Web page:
Southern Stairs

Then we drove to the top of the Mt. of Olives and got a great view of the eastern side of the temple mount. We saw a shepherd in the wilderness (just to the east of the mount) leading sheep, so it was an opportune time to discuss the 23rd Psalm and talk about shepherds (the number one description of God in the Bible – you get a prize if you know the second most used description). We also touched briefly on the triumphal entry.

View from Mt of Olives
View from Mt of Olives

The pool of Bethesda was the site of Jesus’ healing of a cripple and we discussed how Christ’s healing is still just as real today. It was a great lesson.

A Gethsemane is an olive press. Most folks don’t know that but you get the picture of Jesus getting pressed for us as he is in the garden nearby the Gethsemane. There has been only one discovered on the Mt of Olives so it is possible this is the exact one. We discussed the last supper passover as well (in about 10 minutes – usually takes John about three hours to get through that). It’s just sweet to see it all for real.

olive tree
Olive tree

After sundown we went to the western wall as the Sabbath started. No photos allowed, but it was  a mass of folks all praying and swaying and dancing. It was really crowded, but we made it to the wall so we were at least able to touch it. Pretty cool, but I’m not a fan of big crowds.

[vc_video link=”https://youtu.be/6yjkTw4p8Kc”]
Busy old-city street. Listen for the call to prayer.

Tomorrow is our last day – we will spend it in Jerusalem. Can’t believe it’s almost over…

Day Six

Mt Carmel to Caesarea to Jerusalem

We started out today with a steep hike up Mount Carmel, site of Elijah putting the Baal priests to shame. It’s a tough climb to the top (thankfully the weather was a lot cooler) and Elijah climbed it, built an alter, dug a trench, slaughtered a cow, climbed back down, killed all the Baal priests, climbed back up to check the weather, climbed back down and then ran about 18 miles. In one day. Some of the reasons why he’s a hero to the Jews. Our lesson was a verse in James that says “Elijah was a man just like us”. Big shoes to fill.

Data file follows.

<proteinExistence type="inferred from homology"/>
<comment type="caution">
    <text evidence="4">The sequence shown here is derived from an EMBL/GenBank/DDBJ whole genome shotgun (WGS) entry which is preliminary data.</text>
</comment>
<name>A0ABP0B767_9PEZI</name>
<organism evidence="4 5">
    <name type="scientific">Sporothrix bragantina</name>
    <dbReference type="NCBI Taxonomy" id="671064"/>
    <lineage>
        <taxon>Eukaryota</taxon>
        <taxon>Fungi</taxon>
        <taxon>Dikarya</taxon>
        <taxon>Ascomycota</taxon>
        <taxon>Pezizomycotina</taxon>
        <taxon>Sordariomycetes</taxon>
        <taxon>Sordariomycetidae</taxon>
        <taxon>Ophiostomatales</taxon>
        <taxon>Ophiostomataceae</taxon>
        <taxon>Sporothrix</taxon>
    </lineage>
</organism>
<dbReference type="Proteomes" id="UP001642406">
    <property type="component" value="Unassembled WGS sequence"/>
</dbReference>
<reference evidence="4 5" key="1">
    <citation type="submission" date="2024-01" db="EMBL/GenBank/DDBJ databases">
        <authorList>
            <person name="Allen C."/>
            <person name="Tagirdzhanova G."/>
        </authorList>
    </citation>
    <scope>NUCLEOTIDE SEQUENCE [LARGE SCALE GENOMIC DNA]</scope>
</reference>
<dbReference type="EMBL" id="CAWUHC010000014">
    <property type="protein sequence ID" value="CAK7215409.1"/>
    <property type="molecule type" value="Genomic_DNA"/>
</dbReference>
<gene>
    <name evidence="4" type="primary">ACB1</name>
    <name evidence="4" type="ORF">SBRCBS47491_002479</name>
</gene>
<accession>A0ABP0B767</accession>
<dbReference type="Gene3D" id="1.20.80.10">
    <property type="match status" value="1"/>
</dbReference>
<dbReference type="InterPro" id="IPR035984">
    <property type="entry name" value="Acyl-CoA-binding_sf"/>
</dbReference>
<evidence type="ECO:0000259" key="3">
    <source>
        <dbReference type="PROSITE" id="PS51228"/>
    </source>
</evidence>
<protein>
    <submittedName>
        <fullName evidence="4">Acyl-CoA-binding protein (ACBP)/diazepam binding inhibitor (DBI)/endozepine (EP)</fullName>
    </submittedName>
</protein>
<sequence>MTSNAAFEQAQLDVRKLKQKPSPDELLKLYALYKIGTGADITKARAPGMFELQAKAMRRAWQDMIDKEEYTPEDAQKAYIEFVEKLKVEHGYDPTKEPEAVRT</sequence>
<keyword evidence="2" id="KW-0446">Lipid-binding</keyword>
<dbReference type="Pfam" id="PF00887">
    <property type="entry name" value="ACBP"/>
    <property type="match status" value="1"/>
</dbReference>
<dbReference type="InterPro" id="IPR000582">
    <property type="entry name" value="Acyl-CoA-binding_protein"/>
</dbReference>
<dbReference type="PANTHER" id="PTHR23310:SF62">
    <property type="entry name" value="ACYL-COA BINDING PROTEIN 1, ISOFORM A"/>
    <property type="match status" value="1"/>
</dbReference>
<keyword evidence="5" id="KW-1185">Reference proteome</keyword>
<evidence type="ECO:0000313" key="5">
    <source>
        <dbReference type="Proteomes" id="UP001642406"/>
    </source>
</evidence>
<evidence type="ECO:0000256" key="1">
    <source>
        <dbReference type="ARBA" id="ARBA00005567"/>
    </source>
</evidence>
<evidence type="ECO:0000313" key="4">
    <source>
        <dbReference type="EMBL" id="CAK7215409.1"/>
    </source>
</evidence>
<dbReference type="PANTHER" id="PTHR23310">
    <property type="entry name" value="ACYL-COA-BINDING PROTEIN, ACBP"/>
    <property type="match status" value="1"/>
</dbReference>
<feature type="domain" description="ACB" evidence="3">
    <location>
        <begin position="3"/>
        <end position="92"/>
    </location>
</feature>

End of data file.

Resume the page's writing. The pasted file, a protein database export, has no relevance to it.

View from Mt Carmel
View from Mt Carmel

Then on to Caesarea, a beautiful man-made seaside port built by Herod the Great. Pilate lived here and Peter came here to visit the centurion after a vision. Paul was imprisoned here while on his way to Rome. It’s an amazing architectural wonder that was a marvel of the world, covered in marble, technologically advanced. But now, of course it’s just ruins. So think about what you are putting your efforts to in life – are they for things that last?


Our last two nights are in Jerusalem and we started off in the old city looking at a restored ruin of Sadducee homes, thought to be where Caiaphas the high priest lived. It’s an extravagant place, proof of how they lived so lavishly making money by extorting folks at the temple. Punks.

We finished with a walk through some of modern Jerusalem outside the old city to John’s favorite ice cream place. A definite highlight.

Ice Cream place
Ice Cream place

Tomorrow we will be in Jerusalem for the day.

Day Five

Capurnaum to Susita to Harod Spring to Nazareth

First to Capernaum where Jesus made his home base during his ministry. It is a fantastic archaeological site with a synagogue, homes, all kinds of cool stuff. This is where the elite of the rabbis taught as well as the home of Matthew.

Synagogue at Capurnaum

Then we had a nice hike to the ruins of Susita, place of the feeding of the 4000 and where the demons are cast out of the crazy man and into the pigs. Jesus tells the man to stay there (he wants to go with Jesus) and from him others in that area came to believe Jesus is the messiah and a whole church started there.

Landmines at Susita
Landmines at Susita

The Spring of Harod is where Gideon whittled down his army to 300 folks by having them drink from this spring. Pretty cool to get my photo taken drinking from the same spring.

Scoop and drink, don’t lap like a dog!

We got to Nazareth in the late afternoon and walked outside the city in some fields and discussed the parable of the sower, how Jesus had his disciples eat wheat on the Sabbath, the story of Ruth, and how Jesus was probably a stone worker (sorry you carpenters). It was a full walk.